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Running on Rosemount's cross-country is another bond joining twins

09/23/2017, 3:57pm CDT
By Ron Haggstrom, Star Tribune

Jack Labatte joined Luke, his twin, on Rosemount’s cross-country team this fall.


Luke, left, and Jack Labatte. (Jeff Wheeler, Star Tribune)

Luke and Jack Labatte are twins. They have a lot of similarities but are hardly identical.

Luke is one of the state’s elite cross-country runners while Jack is just making his way onto the Rosemount varsity squad. Luke is ranked No. 8 in the state in Class 2A, and a big reason the Irish sit 11th in the coaches association’s team rankings. The fraternal twins are juniors.

“Luke is a more naturally gifted runner, but he displays a lot of effort daily to improve,” Rosemount coach Chris Harder said. “Jack has worked his way on the varsity this season. He worked hard in track to break the five-minute mile barrier, and from there has shown steady improvement.”

Luke finished 27th in the state meet a year ago, leading the Irish to 12th place. He covered the 5-kilometer course at St. Olaf College in Northfield in 16 minutes, 27.7 seconds. It was over 33 seconds faster than the previous year when he wound up 102nd.

“Luke has been a varsity runner from the start as a freshman,” Harder said. “We haven’t had many varsity regulars as a freshman on the boys side.”

Jack, on the other hand, has had to build up his workout repetitions and endurance while battling asthma. He uses an inhaler to control the symptoms.

“Some days he has a hard time with it,” Luke said. “It took him a little longer to get his repetitions up. He’s getting to a higher level now.”

They ran their first varsity meet together earlier this month. Luke was the medalist in the Rochester Mayo Invitational with a time of 16:36.41 over the 5-kilometer course at Eastwood Golf Course. Jack finished 55th in 18:30.5.

“Jack really pushes himself in practice, and all that hard work finally paid off for him,” Luke said. “It was a really cool experience having Jack out there running with me.”

It was an experience Jack always will remember fondly, too.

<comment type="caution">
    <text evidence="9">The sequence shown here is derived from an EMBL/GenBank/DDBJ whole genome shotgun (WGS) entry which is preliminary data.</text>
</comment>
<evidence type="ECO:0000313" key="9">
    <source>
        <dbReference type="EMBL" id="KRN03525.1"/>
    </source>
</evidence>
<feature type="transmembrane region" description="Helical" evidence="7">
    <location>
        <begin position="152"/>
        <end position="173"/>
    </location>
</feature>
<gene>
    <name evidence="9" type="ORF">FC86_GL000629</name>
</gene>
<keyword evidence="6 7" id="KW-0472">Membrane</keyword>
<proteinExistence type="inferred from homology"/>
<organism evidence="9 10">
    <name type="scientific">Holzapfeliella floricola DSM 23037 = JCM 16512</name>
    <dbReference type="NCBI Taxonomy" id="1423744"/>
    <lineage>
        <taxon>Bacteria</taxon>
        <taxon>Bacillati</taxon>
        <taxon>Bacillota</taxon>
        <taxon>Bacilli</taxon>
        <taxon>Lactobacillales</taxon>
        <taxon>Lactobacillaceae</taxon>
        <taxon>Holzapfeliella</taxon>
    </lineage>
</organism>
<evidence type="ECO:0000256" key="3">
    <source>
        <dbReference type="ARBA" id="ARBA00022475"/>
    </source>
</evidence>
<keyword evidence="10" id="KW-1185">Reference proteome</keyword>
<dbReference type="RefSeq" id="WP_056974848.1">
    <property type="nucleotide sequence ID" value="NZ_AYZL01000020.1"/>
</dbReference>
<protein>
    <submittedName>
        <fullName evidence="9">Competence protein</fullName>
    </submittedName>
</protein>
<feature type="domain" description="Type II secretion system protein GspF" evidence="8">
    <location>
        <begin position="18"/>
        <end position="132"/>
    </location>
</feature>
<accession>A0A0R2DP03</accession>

“It was a very big accomplishment for me,” Jack said. “It involved a lot of hard work, and never giving up.”

Harder attributes the twins’ top-notch qualities to their upbringing.

“Both are better people than they are runners,” Harder said.

Their father, Wade, is an elementary school principal and played football at St. John’s University while their mother, Patty, works for a law firm.

“They are well-respected and friendly. Both are strong character individuals.”

The twins both played baseball when they were younger, but Luke played basketball while Jack played hockey. Neither followed in their dad’s footsteps into football. They moved on to cross-country and track in seventh grade.

“Our parents have been supportive in whatever we’ve done,” Jack said. “They are very encouraging. They push us to be the best we can in everything we do.”

The brothers are best of friends, always reminding each other of who is older (Jack by three minutes) and who is taller (Luke by two inches).

“Luke is my best friend,” Jack said. “It’s been that way for as long as I can remember.”

They are also always partners when the cross-country squad conducts friendly team competitions on the fall training trip to Deep Portage in Hackensack. They compete to win.

Luke won the around-the-world basketball tournament this year while Jack got on a roll en route to the ladder golf title the previous year. They recently fell in the bocce finals in the rain and darkness, and there wasn’t any finger pointing.

Or was there?

“I don’t want to blame Luke,” Jack said while laughing. “Let’s just say it was a team effort that we lost.”

That attitude describes the Irish cross-country team as well.

“We are a tight-knit group,” Luke said. “It’s one of the greatest things I’ve ever been a part of. We have a closer bond every day.”

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